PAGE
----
Letters from the Affair
We’d like to introduce you to a new work of Jazz Musical Theater, Letters from the Affair. Letters from the Affair is a hybrid work—there’s a little jazz, a little opera, some Klezmer, some musical theater and even an art history lecture. This multi-media work, complete with projections and supertitles is based upon a series of letters written by the Impressionist painters Camille Pissarro and Edgar Degas.
These letters are framed by a narrative to tell a little-known story from the end of the 19th century about the relationship between these two founding members of the French Impressionist Art movement. The story follows the arc of their friendship beginning as young artists and how it deteriorated and then completely ended because of their differing views regarding the Dreyfus affair. This work presents an impression of the intimate personal ramifications of a national political event and is an illustration of how racism and anti-Semitism can destroy a friendship. There’s something distinctively current about this story and the parallels with our current political and social climate.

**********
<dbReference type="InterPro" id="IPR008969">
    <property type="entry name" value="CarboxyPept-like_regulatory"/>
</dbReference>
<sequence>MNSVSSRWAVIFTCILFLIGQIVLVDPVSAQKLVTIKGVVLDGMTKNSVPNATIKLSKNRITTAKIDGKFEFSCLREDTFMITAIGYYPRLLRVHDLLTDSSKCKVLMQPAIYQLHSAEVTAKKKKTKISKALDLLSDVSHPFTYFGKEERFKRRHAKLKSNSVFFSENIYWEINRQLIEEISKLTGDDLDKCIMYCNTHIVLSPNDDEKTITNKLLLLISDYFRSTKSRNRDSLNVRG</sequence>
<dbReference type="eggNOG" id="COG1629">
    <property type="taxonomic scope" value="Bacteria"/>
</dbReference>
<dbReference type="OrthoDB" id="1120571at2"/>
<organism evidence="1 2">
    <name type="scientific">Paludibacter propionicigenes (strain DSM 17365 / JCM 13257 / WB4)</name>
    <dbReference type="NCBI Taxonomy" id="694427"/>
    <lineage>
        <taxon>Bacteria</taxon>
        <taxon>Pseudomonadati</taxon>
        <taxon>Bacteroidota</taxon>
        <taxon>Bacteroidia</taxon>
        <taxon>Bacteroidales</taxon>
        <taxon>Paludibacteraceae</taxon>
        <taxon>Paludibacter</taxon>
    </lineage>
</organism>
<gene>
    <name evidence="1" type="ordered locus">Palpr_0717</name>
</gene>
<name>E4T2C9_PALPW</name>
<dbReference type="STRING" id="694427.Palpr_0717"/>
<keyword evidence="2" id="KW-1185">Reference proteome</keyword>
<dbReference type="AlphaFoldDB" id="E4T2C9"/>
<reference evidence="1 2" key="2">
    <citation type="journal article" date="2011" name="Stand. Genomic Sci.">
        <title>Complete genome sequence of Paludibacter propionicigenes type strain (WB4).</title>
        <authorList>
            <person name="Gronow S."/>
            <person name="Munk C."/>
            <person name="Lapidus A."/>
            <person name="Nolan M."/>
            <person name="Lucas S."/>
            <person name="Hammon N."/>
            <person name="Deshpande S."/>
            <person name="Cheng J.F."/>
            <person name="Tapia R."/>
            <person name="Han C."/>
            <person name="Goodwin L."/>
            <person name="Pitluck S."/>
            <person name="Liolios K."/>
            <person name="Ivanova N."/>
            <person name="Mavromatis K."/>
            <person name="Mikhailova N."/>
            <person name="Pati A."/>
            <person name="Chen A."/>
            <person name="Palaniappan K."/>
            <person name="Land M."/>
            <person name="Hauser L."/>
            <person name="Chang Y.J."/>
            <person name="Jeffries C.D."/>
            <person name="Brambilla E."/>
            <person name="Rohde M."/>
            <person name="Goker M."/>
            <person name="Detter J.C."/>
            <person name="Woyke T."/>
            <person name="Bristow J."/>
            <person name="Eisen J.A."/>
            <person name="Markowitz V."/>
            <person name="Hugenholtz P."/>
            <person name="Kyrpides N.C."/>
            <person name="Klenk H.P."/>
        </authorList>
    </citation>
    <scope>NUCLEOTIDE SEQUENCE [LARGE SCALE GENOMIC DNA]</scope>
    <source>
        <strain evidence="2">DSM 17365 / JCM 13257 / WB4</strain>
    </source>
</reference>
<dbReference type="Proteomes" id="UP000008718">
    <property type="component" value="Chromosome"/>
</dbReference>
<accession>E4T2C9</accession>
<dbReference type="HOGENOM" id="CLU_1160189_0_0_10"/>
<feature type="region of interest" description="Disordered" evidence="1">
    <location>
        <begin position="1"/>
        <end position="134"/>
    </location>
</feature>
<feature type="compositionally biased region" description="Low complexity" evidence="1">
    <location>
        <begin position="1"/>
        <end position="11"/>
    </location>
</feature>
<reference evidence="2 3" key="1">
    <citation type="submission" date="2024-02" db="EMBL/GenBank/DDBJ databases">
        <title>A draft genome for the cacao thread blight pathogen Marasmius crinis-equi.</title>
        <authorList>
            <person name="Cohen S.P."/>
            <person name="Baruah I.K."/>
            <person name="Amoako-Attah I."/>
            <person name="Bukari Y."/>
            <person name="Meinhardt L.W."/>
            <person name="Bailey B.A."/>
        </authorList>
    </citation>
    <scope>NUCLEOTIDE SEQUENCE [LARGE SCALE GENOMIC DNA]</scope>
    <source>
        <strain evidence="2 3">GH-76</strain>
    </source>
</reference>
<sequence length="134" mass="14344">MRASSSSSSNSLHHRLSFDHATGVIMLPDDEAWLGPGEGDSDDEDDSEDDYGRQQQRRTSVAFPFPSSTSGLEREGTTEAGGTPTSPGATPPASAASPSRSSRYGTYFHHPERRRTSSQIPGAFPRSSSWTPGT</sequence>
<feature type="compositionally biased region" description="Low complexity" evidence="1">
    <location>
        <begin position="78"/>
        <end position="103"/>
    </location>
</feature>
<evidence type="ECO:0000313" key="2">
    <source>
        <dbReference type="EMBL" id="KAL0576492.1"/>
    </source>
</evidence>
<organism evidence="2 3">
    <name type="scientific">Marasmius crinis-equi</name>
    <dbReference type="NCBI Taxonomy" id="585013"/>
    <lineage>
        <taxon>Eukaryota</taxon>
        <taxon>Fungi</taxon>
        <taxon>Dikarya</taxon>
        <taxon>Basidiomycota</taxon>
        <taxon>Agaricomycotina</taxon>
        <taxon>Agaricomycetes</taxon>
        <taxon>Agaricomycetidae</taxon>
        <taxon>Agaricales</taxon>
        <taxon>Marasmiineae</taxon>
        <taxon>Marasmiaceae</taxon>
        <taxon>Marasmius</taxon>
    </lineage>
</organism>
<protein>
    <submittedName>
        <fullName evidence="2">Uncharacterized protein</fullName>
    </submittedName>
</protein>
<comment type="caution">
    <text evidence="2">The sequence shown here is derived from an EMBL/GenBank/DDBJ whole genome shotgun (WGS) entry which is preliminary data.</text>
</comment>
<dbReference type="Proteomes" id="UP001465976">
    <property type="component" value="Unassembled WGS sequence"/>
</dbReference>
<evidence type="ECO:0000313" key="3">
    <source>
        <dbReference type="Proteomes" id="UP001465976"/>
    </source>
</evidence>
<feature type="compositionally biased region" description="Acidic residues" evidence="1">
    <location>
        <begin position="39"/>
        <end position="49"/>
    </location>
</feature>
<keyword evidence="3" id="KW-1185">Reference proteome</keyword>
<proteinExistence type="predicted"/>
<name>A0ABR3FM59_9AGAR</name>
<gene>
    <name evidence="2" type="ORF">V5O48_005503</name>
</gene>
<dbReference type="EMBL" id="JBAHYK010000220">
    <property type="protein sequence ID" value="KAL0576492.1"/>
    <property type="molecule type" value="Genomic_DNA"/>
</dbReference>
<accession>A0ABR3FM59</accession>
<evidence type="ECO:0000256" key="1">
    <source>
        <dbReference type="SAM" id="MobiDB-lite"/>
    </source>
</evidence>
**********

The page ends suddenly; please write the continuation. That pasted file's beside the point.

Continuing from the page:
Letters from the Affair addresses the topic of Anti-Semitism in late-nineteenth century France but in some ways, it might as well be 21st century United States. The fervor around the Dreyfus Affair was like the divisive spirit that can found in the online communities today. Degas’ rejection of Pissarro over the Dreyfus Affair is a reminder that even the very famous are not immune to bigotry. There are other parallels between what took place in Paris in the 1890s, with some citizens losing their trust in the government and the military, with the anti and pro-Dreyfus riots and with the beating of Jews in the streets to what has taken place today in Charlottesville and other parts of the United States. What makes this story distinctive is that it is not trying to tell the story of the Dreyfus Affair, rather it is a Dreyfus Affair story that explores how a major historical and political event affects the lives of everyone. By exploring the dissipation of collegiality between Degas and Pissarro I hope to inspire the audience to recognize the parallels between what happened at that time with these two one-time friends and the politics of our current climate.
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